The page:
When the nestcam feed from Nest 1 started up on Friday morning, it didn’t take long for a female to appear on the nest. But hang on, it wasn’t either of the two who have been trying to win YA! And on close inspection of her head and chest markings she looked very like YA’s 2012 mate. She was on and off the nest for about half an hour and then YA made his appearance, mantled for a few moments, and mated with her. Although YA was mantling, there did not seem to be tension between them. Mantling is defensive or submissive, and is often observed when a pair meet up again after months apart.
Similar behaviour was observed throughout the morning. YA’s reaction to this osprey is so different to how he was with the dark headed female (he was not comfortable with her for several days) and the recent intruder (who he did not mate with at all, as far as the nestcam showed). He even brought some moss to the nest, quite an achievement for him! There were significantly more mating attempts than seen with the dark headed female. At 12.30 he flew over the nest with a fish. The female was probably nearby and the fish must have been consumed in the trees as the nest stayed empty for some time. Later in the afternoon there was less action but YA did bring more moss in, fiddled with twigs and scooped the egg cup.
So the strong likelihood is that YA’s mate has just returned from migration. There have been a lot less sightings in the South this week, but still some in the Midlands and North, and this osprey could have been one of them. What will happen to the other females? They may stay around the Kielder area looking for a different mate. The dark headed one has mated a number of times, but could reabsorb any eggs that have been fertilised. She would not be able to incubate eggs and fish for her food, so if she does lay without a mate the eggs will be abandoned. It woud be great if she finds a male, and uses another of the nest platforms around Kielder!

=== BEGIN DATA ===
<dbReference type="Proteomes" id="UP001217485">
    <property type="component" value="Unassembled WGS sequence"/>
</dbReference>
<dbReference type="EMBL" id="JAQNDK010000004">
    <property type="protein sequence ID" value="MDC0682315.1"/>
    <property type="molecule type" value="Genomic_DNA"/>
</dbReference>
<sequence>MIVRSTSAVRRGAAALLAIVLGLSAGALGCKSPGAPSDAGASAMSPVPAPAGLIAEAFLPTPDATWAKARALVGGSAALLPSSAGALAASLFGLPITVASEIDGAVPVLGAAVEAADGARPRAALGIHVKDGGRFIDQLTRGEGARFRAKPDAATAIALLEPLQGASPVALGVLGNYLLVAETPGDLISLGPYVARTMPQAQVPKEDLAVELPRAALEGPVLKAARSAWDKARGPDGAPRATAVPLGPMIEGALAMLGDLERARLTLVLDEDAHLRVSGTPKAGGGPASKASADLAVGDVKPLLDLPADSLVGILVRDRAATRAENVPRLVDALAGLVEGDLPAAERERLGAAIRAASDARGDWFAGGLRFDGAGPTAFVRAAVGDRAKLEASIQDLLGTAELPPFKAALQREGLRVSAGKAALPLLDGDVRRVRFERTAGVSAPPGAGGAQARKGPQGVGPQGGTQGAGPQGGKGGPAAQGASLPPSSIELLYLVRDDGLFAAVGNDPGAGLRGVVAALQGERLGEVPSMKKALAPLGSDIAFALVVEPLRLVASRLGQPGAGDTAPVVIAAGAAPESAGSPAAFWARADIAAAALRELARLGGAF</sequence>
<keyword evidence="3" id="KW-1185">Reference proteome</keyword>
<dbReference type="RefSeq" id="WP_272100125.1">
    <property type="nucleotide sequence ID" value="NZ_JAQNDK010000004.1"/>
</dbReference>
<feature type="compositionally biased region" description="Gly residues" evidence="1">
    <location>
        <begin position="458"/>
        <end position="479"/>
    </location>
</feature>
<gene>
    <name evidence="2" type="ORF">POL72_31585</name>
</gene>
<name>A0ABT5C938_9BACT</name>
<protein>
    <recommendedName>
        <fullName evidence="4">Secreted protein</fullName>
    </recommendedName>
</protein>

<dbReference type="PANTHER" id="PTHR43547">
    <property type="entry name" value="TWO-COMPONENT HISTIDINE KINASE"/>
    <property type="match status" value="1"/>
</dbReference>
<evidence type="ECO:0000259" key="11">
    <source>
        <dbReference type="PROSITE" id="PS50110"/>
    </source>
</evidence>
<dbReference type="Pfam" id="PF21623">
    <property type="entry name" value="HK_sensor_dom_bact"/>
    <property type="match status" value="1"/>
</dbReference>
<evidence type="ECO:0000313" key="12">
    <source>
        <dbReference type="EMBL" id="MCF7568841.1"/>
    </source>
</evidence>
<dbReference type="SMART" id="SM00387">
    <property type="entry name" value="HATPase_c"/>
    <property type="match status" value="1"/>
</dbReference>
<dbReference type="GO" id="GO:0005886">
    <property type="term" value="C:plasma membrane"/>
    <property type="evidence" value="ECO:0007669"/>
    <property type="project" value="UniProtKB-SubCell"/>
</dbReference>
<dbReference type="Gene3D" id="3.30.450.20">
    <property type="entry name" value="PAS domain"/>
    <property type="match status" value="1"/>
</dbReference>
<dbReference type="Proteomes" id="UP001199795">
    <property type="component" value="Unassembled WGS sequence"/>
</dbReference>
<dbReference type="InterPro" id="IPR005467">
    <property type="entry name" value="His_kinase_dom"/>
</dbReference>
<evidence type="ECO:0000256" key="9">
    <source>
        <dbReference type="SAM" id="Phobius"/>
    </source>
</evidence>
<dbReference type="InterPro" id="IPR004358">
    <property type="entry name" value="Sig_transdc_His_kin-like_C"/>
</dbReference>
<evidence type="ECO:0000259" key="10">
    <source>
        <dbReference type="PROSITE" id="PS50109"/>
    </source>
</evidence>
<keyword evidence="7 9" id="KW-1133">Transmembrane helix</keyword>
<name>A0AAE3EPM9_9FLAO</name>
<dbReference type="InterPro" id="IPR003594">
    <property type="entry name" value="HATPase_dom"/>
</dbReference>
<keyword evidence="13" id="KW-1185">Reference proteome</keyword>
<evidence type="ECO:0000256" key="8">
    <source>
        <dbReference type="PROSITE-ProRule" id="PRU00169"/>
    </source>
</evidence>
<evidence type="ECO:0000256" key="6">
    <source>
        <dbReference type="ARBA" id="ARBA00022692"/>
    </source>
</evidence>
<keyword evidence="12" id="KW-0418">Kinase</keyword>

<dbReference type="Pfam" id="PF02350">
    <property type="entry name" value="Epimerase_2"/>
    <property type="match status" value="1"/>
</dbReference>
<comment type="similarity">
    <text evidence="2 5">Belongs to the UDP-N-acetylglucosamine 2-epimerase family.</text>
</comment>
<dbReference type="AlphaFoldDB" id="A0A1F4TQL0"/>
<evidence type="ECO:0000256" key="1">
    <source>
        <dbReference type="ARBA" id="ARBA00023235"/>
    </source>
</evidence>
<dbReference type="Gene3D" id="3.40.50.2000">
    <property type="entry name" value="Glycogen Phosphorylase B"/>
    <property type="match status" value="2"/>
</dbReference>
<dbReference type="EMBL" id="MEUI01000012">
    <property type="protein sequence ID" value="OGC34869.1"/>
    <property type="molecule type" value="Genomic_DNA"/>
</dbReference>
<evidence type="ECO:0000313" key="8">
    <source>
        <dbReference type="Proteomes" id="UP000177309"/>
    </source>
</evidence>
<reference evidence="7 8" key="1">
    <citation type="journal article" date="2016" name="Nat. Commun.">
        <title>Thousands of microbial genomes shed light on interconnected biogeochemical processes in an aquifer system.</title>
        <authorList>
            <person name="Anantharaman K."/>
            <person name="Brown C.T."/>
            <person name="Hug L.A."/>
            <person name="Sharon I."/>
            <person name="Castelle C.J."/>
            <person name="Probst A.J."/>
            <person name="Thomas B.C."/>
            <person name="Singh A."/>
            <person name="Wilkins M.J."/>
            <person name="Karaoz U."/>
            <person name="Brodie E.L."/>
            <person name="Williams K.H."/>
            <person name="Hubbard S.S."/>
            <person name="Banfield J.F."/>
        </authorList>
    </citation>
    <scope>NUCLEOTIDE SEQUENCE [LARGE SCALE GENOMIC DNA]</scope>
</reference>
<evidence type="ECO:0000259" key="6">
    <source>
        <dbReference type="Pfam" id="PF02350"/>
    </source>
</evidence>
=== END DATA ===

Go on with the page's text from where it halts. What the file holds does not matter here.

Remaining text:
Hopefully it isn’t premature to say that what has happened on both Kielder nests over the past couple of weeks is further evidence of the strength of the pair bond between osprey couples. Both 37 and YA ‘consorted’ with new females, but they responded immediately to their mates’ return by choosing their old partners.